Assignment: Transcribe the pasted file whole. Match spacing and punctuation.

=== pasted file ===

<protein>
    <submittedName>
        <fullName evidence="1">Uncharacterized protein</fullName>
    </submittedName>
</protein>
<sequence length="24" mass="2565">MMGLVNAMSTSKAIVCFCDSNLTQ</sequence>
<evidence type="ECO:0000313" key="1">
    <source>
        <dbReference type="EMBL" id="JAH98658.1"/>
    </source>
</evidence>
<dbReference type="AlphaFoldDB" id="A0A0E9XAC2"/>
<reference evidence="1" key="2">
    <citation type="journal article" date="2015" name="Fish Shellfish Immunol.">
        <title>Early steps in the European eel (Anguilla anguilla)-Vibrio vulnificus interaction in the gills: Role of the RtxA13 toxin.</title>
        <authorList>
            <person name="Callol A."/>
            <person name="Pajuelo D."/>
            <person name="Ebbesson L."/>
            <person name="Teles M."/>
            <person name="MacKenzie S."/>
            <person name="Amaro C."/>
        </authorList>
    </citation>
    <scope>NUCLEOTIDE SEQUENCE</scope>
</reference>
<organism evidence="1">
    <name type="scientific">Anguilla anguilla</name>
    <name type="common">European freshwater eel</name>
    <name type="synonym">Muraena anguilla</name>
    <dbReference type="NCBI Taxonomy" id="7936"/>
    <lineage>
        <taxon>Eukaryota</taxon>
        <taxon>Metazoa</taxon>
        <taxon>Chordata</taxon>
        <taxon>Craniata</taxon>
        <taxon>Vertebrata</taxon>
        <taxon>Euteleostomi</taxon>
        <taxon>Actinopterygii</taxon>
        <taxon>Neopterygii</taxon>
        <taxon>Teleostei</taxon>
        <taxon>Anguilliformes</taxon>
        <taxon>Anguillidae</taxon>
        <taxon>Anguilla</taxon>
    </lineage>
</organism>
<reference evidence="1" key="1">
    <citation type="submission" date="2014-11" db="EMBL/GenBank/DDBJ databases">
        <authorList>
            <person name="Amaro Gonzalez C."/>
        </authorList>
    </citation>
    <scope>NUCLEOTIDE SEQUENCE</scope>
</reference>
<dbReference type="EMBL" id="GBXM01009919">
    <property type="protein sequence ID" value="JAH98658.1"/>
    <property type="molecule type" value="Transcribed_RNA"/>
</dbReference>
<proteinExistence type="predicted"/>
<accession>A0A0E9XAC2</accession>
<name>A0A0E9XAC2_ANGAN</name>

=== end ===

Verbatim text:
<protein>
    <submittedName>
        <fullName evidence="1">Uncharacterized protein</fullName>
    </submittedName>
</protein>
<sequence length="24" mass="2565">MMGLVNAMSTSKAIVCFCDSNLTQ</sequence>
<evidence type="ECO:0000313" key="1">
    <source>
        <dbReference type="EMBL" id="JAH98658.1"/>
    </source>
</evidence>
<dbReference type="AlphaFoldDB" id="A0A0E9XAC2"/>
<reference evidence="1" key="2">
    <citation type="journal article" date="2015" name="Fish Shellfish Immunol.">
        <title>Early steps in the European eel (Anguilla anguilla)-Vibrio vulnificus interaction in the gills: Role of the RtxA13 toxin.</title>
        <authorList>
            <person name="Callol A."/>
            <person name="Pajuelo D."/>
            <person name="Ebbesson L."/>
            <person name="Teles M."/>
            <person name="MacKenzie S."/>
            <person name="Amaro C."/>
        </authorList>
    </citation>
    <scope>NUCLEOTIDE SEQUENCE</scope>
</reference>
<organism evidence="1">
    <name type="scientific">Anguilla anguilla</name>
    <name type="common">European freshwater eel</name>
    <name type="synonym">Muraena anguilla</name>
    <dbReference type="NCBI Taxonomy" id="7936"/>
    <lineage>
        <taxon>Eukaryota</taxon>
        <taxon>Metazoa</taxon>
        <taxon>Chordata</taxon>
        <taxon>Craniata</taxon>
        <taxon>Vertebrata</taxon>
        <taxon>Euteleostomi</taxon>
        <taxon>Actinopterygii</taxon>
        <taxon>Neopterygii</taxon>
        <taxon>Teleostei</taxon>
        <taxon>Anguilliformes</taxon>
        <taxon>Anguillidae</taxon>
        <taxon>Anguilla</taxon>
    </lineage>
</organism>
<reference evidence="1" key="1">
    <citation type="submission" date="2014-11" db="EMBL/GenBank/DDBJ databases">
        <authorList>
            <person name="Amaro Gonzalez C."/>
        </authorList>
    </citation>
    <scope>NUCLEOTIDE SEQUENCE</scope>
</reference>
<dbReference type="EMBL" id="GBXM01009919">
    <property type="protein sequence ID" value="JAH98658.1"/>
    <property type="molecule type" value="Transcribed_RNA"/>
</dbReference>
<proteinExistence type="predicted"/>
<accession>A0A0E9XAC2</accession>
<name>A0A0E9XAC2_ANGAN</name>